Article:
Julian Assange claims that Facebook is complacent in providing the US government with a way to spy on its citizens, calling it "the most appalling spying machine ever invented".
The controversial founder of Wikileaks made the comments in an interview with Russia Today that aired on Monday. Assange is currently in Britain and is awaiting extradition to Sweden over sexual assault charges filed by two women last year.
Has Facebook automated government snooping?
Facebook and other sites all have built-in methods for US intelligence personnel to snoop on users of the site, Assange claims. Users' information, including names, locations, relationships, friends, and communications are all there for the government to see, and Assange appears none too happy about it.
"It's not a matter of serving a subpoena, they have an interface they have developed for US Intelligence to use," Assange told Russia Today's Laura Emmett. "Now, is it the case that Facebook is run by US Intelligence? No, it's not like that. It's simply that US Intelligence is able to bring to bear legal and political pressure to them."
The idea that Facebook could be used as a spying tool is nothing new - the Justice Department has already begun training its personnel on how to use social networking sites as tools in evidence gathering. Local law enforcement has also been known to use social networks for evidence gathering on suspects.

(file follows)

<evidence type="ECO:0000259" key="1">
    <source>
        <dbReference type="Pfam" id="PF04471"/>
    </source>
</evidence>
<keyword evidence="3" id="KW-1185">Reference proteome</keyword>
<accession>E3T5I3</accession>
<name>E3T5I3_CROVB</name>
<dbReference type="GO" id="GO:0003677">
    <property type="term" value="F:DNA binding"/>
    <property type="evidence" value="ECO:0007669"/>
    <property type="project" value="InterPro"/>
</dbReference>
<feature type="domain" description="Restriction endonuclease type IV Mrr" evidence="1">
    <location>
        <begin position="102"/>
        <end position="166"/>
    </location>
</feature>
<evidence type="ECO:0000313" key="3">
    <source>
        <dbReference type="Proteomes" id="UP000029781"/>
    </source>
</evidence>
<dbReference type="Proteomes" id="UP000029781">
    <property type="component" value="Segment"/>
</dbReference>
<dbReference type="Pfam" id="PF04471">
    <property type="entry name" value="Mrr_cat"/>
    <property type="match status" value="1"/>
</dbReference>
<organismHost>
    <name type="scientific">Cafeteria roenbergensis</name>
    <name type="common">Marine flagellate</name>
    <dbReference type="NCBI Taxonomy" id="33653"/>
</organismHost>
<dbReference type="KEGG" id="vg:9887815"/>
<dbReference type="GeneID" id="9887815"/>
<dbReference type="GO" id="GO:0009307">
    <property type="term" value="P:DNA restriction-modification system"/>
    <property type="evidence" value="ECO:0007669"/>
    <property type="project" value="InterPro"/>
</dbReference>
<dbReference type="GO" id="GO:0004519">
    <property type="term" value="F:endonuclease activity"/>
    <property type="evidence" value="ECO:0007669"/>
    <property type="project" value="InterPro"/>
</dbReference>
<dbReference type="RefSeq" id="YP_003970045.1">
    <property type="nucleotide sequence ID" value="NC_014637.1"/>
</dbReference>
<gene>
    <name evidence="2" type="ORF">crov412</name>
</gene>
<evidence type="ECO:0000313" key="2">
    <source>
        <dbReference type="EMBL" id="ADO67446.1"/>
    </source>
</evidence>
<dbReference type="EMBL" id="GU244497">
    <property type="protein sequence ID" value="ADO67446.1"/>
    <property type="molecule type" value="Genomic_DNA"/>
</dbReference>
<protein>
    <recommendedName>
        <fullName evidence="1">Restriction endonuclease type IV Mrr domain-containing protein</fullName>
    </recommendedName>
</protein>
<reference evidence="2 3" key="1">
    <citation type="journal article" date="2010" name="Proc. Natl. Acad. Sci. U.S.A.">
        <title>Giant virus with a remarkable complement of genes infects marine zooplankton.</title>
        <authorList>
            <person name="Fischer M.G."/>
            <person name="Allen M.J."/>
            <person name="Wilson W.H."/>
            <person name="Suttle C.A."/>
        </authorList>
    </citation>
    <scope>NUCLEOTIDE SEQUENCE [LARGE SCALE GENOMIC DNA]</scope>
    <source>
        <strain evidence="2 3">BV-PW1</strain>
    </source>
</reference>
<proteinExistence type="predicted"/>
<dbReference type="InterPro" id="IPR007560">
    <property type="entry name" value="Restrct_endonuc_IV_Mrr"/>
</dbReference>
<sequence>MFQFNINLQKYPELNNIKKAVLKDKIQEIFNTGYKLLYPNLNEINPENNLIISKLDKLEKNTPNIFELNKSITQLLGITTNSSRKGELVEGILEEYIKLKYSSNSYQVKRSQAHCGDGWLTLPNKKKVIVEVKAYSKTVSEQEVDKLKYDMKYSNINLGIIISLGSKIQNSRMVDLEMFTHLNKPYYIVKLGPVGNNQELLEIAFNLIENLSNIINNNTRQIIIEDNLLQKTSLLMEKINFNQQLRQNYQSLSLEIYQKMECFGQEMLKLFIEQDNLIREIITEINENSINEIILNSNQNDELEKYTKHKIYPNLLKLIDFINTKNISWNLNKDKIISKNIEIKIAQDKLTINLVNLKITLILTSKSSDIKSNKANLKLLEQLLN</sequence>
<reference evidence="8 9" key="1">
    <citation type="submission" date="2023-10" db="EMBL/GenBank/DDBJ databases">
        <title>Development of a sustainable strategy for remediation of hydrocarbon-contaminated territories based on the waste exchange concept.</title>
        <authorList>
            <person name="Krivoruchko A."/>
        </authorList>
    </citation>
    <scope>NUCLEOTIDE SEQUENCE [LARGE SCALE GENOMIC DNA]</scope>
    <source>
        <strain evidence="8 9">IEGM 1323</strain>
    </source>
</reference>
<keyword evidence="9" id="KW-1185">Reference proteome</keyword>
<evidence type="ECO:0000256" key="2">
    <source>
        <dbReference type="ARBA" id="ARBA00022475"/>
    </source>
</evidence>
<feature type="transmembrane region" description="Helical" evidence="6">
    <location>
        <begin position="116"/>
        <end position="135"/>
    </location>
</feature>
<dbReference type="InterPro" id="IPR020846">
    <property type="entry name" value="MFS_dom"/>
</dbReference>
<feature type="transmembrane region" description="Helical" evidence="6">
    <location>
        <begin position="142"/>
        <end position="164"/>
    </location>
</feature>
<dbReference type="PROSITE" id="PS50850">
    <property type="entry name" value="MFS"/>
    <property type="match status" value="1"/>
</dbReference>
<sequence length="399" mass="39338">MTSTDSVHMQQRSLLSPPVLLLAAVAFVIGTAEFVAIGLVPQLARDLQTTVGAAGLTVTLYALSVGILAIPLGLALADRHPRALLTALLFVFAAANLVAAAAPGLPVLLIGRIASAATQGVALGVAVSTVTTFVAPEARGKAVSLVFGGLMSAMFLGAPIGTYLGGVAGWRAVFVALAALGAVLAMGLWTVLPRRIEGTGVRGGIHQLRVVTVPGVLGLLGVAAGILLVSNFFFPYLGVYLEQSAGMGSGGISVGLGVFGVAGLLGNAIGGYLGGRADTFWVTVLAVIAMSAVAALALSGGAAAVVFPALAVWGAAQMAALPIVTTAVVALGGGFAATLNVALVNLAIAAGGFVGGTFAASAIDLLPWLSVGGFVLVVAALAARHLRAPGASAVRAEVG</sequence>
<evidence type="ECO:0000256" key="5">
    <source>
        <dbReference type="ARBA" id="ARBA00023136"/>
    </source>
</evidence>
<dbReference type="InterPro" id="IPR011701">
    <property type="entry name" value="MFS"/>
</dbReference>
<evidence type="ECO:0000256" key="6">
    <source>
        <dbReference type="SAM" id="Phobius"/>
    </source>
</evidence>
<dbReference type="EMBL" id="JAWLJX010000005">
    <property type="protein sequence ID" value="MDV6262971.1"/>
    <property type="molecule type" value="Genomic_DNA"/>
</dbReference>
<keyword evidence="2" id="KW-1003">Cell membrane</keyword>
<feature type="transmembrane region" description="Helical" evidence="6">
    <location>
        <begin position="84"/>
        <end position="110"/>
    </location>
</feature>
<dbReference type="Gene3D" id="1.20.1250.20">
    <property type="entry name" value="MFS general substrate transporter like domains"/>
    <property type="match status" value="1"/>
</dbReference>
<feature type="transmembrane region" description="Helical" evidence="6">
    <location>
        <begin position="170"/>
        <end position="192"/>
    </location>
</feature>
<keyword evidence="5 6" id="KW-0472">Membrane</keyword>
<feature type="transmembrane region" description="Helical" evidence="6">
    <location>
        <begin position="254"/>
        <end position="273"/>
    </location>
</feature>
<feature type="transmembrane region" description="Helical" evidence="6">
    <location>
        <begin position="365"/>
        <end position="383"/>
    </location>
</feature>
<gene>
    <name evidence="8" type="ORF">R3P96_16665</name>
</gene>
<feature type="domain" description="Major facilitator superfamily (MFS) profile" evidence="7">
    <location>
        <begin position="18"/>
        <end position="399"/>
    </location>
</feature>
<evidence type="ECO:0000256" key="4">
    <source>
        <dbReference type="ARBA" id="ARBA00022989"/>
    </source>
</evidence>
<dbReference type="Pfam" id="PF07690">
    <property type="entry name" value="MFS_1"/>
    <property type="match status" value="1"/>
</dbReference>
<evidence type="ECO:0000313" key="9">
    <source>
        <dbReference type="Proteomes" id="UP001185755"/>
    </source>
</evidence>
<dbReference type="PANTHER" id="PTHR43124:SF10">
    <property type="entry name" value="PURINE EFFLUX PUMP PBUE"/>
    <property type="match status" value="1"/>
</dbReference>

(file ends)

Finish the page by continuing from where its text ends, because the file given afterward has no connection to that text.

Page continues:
Assange's claims do not revolve around these methods, which would typically involve a subpoena or an undercover cop. What he is saying is that the government is getting free reign to spy as it wants without going through the usual legal channels.
"Everyone should understand that when they add their friends to Facebook, they are doing free work for United States intelligence agencies," Assange said.
Facebook is already facing increasing criticism over privacy issues, and more attention to the topic could harm its reputation even more. Spokesperson Andrew Noyes takes issue with Assange's characterisation.
"We don't respond to pressure, we respond to compulsory legal process," Noyes told PCWorld in an email. "There has never been a time we have been pressured to turn over data-we fight every time we believe the legal process is insufficient."
Noyes did say that Facebook's policies governing the release of data to government officials are dependent on the laws of that particular country, and that the site "respects that standard."